May 2014

Specialization, weekly training loads contribute to risk in youth athletes

5IOC-implementation-shutterstock_104766692lrBy Jordana Bieze Foster

Sports specialization and high weekly training volumes are associated with increased risk of injury in youth athletes, according to research from Loyola University in Chicago.

Investigators compared 837 injured athletes aged between 7 and 18 years recruited from sports medicine clinics and 353 uninjured youth athletes presenting for sports physicals at primary care clinics.

Injured athletes averaged significantly more hours per week playing sports than uninjured athletes (11.3 vs 9.4 hours, respectively). Increased injury risk was associated with playing sports for more hours per week than the child’s age and playing organized sports for twice the number of hours per week as free play.

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Highly specialized athletes, in particular those who had quit all other sports to focus on just one, were most likely to have a serious overuse injury—even after adjusting for number of hours played per week. Privately insured athletes were more likely to specialize and also more likely to report a serious overuse injury.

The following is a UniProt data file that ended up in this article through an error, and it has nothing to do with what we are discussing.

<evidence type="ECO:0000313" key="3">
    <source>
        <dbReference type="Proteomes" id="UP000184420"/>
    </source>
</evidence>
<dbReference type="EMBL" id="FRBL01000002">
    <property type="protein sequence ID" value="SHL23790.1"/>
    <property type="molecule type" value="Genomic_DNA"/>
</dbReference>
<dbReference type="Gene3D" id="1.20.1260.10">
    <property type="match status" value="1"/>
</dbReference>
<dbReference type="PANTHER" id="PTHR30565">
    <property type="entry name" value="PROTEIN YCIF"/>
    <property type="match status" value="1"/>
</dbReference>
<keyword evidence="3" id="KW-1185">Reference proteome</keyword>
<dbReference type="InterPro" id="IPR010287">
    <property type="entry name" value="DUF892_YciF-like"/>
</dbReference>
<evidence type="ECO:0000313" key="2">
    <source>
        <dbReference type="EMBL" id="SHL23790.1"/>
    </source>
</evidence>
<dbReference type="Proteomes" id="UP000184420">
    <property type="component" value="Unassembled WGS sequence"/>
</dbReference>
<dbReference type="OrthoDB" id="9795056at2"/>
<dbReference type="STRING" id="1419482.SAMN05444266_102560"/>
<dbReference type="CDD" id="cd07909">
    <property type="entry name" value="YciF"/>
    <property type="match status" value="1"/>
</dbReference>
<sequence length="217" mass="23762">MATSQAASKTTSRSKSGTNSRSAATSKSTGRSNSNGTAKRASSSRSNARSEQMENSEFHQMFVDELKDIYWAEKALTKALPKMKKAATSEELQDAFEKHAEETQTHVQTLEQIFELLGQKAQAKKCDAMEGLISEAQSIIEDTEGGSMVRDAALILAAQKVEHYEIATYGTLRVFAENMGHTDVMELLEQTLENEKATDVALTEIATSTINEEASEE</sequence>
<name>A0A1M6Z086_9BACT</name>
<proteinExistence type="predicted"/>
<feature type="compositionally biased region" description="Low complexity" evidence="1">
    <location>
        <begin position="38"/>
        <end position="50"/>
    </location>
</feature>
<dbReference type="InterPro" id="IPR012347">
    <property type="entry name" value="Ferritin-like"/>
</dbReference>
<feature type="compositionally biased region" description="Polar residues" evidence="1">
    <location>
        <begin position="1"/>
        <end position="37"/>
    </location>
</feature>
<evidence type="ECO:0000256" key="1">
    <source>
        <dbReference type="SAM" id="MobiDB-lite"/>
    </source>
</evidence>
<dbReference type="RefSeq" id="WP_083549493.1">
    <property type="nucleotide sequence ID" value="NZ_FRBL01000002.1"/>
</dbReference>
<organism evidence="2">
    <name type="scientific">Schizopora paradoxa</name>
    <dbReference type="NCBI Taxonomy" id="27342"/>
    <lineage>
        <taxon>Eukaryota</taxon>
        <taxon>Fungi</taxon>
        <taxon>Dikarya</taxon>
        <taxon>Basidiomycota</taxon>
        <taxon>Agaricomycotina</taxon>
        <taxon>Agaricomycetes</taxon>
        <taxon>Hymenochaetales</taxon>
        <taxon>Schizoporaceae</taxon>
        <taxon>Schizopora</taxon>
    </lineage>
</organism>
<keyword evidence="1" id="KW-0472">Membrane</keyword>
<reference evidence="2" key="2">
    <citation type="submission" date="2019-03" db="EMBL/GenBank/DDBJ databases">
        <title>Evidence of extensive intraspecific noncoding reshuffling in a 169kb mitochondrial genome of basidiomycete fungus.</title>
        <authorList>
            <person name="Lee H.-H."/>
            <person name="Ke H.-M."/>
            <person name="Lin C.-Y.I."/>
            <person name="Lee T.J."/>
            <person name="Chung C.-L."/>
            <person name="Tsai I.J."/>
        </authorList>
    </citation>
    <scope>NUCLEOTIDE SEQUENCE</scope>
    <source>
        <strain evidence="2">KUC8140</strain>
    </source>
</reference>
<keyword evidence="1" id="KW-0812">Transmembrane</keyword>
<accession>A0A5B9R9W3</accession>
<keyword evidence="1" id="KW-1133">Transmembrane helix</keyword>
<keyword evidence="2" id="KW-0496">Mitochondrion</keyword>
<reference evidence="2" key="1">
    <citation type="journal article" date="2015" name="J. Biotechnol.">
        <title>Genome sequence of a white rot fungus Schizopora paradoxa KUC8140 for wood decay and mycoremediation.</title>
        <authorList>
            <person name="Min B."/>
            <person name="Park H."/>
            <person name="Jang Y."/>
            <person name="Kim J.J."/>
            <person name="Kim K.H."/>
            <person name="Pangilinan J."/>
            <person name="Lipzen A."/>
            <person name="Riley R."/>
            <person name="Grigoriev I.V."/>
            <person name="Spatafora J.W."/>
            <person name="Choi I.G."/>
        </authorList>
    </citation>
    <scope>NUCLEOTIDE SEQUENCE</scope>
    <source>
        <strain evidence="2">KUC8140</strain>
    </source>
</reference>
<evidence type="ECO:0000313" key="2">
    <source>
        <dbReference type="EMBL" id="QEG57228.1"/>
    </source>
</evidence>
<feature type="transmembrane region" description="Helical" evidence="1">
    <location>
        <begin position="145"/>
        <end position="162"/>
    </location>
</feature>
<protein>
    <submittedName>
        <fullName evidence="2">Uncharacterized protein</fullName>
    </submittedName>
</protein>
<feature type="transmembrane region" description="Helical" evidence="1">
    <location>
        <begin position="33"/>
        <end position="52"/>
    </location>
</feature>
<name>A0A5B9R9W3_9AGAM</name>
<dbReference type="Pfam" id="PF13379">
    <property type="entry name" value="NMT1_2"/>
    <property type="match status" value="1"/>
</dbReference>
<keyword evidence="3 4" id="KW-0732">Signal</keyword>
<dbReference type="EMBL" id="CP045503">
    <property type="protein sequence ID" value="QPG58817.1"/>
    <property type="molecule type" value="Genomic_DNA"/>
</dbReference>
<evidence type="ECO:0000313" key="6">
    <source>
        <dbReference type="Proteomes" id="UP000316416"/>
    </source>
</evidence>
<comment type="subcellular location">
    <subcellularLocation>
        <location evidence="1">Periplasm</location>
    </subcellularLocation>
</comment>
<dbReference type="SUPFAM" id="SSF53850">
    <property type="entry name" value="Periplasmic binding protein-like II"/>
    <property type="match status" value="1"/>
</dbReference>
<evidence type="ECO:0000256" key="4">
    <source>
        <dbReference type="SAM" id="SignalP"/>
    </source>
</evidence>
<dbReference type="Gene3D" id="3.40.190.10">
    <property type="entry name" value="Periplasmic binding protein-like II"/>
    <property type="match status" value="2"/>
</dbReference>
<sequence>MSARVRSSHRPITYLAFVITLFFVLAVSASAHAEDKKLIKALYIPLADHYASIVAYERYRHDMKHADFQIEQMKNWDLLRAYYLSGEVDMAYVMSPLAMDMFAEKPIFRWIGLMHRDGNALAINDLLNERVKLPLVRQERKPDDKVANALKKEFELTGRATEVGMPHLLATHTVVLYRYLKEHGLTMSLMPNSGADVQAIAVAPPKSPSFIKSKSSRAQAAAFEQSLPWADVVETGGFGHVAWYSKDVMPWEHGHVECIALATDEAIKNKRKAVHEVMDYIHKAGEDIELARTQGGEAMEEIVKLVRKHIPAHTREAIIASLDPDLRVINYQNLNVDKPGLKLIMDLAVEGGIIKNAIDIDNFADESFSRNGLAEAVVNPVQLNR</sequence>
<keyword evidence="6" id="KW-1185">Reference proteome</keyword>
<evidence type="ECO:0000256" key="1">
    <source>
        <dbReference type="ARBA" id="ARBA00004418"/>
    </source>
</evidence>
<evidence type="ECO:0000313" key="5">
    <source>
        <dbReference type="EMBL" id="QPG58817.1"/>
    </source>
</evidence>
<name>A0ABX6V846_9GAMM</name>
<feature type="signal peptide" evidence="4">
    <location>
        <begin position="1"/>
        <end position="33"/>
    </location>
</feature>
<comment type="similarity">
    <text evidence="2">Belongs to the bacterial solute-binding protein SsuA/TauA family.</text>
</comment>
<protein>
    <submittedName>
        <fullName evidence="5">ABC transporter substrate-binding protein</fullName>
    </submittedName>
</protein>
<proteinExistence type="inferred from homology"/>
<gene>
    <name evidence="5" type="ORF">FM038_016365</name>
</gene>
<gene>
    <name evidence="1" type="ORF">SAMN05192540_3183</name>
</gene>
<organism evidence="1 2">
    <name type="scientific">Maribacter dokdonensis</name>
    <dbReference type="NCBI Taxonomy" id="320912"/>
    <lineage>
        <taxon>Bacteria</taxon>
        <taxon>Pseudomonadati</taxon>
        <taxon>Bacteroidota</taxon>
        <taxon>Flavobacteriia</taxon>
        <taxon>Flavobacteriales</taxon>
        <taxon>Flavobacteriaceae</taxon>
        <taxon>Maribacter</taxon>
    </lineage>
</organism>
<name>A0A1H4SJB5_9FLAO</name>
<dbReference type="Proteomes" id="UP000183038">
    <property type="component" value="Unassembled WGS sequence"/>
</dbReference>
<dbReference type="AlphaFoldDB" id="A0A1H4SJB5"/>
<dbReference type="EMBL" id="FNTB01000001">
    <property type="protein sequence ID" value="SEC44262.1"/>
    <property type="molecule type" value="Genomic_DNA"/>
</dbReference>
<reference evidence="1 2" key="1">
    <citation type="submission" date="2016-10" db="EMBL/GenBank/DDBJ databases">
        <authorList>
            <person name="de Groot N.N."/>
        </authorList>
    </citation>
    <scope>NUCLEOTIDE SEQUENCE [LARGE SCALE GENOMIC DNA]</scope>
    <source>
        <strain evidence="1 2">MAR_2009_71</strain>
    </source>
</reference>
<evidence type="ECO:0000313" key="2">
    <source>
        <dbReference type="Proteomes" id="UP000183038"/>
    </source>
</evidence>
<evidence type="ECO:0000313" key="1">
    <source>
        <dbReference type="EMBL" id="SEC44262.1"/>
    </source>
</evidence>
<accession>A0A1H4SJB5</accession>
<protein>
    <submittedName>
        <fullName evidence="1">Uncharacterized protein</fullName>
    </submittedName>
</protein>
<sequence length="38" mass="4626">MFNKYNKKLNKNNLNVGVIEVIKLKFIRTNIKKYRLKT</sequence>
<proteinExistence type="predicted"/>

Annual growth rates, however, did not differ significantly between the injured and uninjured groups.

“We do think there is an independent risk of sport-specific training for injury and for serious overuse injury,” said Neeru Jayanthi, MD, an associate professor of family medicine at the university, who presented the findings at the IOC conference.


Jayanthi N, Dugas L, Fischer D, et al. Risks of intense, specialized training and growth for injury in young athletes: A clinical evaluation. Br J Sports Med 2014;48(7):611.


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